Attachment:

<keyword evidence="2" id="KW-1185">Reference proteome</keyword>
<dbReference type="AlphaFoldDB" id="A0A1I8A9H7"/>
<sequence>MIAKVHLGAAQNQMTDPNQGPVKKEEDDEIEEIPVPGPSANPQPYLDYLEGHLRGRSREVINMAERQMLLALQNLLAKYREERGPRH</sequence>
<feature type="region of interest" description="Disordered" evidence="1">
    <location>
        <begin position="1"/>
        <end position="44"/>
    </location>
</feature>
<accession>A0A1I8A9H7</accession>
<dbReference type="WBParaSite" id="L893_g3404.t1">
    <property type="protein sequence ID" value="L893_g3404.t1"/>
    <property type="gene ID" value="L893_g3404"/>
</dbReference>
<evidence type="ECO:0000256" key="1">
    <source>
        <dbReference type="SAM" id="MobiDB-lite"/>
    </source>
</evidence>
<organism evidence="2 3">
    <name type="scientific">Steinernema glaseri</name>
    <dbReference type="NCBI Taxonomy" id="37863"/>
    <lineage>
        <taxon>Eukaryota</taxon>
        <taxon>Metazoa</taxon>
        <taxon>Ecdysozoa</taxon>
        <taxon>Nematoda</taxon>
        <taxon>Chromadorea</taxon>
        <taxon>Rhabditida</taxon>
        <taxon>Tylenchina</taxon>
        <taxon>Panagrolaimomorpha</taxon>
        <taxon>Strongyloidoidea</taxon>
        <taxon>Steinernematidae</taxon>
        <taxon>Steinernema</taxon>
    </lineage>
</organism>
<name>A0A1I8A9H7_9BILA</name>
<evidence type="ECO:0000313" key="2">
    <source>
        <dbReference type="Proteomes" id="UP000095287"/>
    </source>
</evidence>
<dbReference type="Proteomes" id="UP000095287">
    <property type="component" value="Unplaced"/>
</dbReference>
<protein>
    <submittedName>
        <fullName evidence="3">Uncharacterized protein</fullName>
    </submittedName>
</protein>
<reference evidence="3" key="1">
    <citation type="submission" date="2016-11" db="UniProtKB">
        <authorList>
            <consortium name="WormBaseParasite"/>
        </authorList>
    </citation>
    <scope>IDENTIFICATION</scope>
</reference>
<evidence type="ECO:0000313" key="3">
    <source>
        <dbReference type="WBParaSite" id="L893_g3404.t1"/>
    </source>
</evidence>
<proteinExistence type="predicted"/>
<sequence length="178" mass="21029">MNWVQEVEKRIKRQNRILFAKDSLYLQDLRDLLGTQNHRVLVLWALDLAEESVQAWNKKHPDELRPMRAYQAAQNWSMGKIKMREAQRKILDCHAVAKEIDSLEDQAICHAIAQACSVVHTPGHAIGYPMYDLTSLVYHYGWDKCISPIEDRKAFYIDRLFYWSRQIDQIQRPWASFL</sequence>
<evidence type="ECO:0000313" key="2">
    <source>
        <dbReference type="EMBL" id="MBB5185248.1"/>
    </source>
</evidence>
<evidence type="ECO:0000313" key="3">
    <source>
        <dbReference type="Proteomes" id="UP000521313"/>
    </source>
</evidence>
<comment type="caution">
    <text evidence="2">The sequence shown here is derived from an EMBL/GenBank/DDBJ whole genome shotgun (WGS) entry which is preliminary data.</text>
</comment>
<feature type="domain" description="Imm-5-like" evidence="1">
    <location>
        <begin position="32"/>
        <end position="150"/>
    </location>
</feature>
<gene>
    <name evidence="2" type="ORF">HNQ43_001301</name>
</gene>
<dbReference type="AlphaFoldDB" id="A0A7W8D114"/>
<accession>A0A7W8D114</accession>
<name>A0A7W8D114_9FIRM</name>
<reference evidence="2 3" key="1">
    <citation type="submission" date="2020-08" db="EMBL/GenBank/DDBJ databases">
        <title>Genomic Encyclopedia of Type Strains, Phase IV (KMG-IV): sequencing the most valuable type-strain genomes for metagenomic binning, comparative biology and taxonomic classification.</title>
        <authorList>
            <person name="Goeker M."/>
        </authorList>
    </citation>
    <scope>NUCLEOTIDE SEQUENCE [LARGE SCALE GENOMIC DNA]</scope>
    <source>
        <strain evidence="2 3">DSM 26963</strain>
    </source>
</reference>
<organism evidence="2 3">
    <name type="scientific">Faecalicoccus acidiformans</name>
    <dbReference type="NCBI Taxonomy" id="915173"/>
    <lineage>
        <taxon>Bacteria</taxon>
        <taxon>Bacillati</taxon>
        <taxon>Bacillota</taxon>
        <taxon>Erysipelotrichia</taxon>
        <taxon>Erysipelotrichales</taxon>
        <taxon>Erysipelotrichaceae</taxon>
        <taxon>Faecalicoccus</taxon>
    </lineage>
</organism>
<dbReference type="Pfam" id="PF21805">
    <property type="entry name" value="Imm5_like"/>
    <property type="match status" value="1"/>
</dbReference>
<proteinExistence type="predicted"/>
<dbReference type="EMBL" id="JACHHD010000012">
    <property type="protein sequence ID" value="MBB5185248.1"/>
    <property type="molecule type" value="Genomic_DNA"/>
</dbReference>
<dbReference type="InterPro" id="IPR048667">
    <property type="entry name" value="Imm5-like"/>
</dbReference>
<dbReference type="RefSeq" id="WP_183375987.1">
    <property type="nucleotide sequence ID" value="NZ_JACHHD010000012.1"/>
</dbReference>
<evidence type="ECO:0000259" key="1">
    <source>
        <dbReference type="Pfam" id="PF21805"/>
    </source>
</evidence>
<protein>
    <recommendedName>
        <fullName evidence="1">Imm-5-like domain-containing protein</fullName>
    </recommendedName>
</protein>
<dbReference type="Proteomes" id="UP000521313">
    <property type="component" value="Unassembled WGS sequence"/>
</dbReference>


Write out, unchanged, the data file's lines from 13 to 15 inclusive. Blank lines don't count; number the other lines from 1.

    <property type="gene ID" value="L893_g3404"/>
</dbReference>
<evidence type="ECO:0000256" key="1">